Were you working on the set at Pinewood Studios?
Yes, we were filming a lot at Pinewood Studios, but we were also in Rome for the funeral scene.
How much time did you spend in Rome?
I think it was 4 or 5 days. We were filming for 2 days.
At Pinewood Studios you were filming the sequence in Palazzo Cardenza. I saw photos of the set. It looked amazing.
Yes, it was a hudge set.
You were speaking German. Is it right that it was first written in English?
Yes. I got it in English first. They asked me if I wanted to translate it myself. Of course I wanted to translate it myself. Writing my own nouns. (smiling)
So your speech was based only on what was in the script?
I translated it and changed the sentences a little bit to fit them to the character. There were very long sentences in the script. I just chopped them up a little bit to make them shorter and more precise because Dr. Vogel is a scientist. She is a woman in a room full of men so she wants to make it short to get everybody’s attention and to dominate the whole scene, to show her power. (smiling)
Did you look for an inspiration in old James Bond movies?
Yes, mainly on Rosa Klebb and Irma Bunt. They were my role models. I imagined myself to be the ‘niece’ or the ‘cousin’ of Rosa Klebb and Irma Bunt. A younger and more modern version of those two ladies.
Did you get detailed directions from the film director Sam Mendes how to play Dr. Vogel?
He only gave me one note. He said that when Oberhauser comes in, Dr. Vogel starts to feel really nervous, but then she gets more confident and continues the speech.
How long were you filming the sequence?
I was on set for about 7 days.
How long were the shooting days?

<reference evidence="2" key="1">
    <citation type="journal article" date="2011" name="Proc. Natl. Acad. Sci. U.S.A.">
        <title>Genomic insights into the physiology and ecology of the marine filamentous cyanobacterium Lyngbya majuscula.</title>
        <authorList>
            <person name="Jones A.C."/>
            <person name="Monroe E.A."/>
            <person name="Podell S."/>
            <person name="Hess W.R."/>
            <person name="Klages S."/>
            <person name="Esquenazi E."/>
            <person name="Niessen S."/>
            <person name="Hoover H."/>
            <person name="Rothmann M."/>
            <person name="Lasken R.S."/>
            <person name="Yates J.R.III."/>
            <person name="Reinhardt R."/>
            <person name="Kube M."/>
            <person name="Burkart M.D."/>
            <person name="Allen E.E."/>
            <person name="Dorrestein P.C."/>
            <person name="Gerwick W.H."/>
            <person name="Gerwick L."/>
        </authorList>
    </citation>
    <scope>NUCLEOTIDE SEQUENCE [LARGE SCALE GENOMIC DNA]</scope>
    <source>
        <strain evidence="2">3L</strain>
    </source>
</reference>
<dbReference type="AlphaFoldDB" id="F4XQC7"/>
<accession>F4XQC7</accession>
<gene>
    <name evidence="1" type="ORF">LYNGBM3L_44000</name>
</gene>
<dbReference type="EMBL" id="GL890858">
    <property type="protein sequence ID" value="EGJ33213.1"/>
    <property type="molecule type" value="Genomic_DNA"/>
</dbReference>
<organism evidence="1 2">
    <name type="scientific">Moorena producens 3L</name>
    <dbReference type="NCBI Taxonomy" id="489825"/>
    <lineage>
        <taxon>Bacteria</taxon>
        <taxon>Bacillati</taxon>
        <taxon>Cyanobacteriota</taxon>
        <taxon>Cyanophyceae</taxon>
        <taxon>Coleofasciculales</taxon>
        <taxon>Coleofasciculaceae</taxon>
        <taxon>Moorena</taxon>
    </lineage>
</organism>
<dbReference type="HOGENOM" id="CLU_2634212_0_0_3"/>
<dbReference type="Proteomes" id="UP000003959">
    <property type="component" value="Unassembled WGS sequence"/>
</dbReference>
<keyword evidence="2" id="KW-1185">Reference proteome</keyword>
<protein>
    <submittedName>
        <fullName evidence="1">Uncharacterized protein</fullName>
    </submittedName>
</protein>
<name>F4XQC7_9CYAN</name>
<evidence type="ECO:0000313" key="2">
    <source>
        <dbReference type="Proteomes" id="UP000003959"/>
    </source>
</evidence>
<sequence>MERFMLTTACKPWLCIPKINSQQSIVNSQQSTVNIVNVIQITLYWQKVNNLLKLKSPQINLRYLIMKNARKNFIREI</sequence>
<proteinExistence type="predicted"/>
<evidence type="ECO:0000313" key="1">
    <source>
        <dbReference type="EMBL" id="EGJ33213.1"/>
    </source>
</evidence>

The days were very long. I‘d usually get up at 4 o’clock in the morning and read and rehearse my lines. The driver was to pick me up at about 5-5.30 a.m and I was on set by 6.30-7 a.m. One day, I was in my trailer taking off my costume. It was around 9 p.m. already. Somebody knocked on my door and said: Brigitte, you can’t take off your costume just yet. We need you to come back on set, because we had a technical problem with the camera. We need to do the scene again’. So I had to go back on set and do the speech 3 more times. It took roughly 45 minutes. There were around 100 extras around the table. They also had to be on the set very early and must have been so fed up and so tired. Naturally, they wanted to go home as soon as possible. I’m sure they were all thinking: ‘How long is this gonna take. I hope she’s not gonna fluff her lines and we have to do it over and over again.’ I did the speech flawlessly without any mistakes at all. By 10 o’clock we were all allowed to go home. I was at home about midnight and at 4 a.m. I had to get up again for the next day of filming. I had to do that speech everyday, because Daniel Craig likes to do 12-15 takes per day. I’ve done that speech for 5 days, so I must have done the speech more than 50 times. Eventually it feels like groundhog day, because in your brain nothing moves forward, you do the same thing over and over and over again. (smiling..)
Did you feel the pressure when you were acting in front of so big number of people on set?
Yes, there was a lot of pressure. A lot of attention was focused on me during the speech. Luckily, I was doing it in German so nobody could understand. (smiling) I think I fluffed my line only twice for the whole week of filming.
There was a stunt scene. One of the stuntman fell on the table near the place where you were sitting.
Yes, the stuntman was wearing a harness. At first, they lowered him slowly to try it out and see how it all worked. Then he came down very, very fast. He only had a split of a second to turn his head, or he would have fallen on his face and broken his nose.
Did he fall on the wooden table?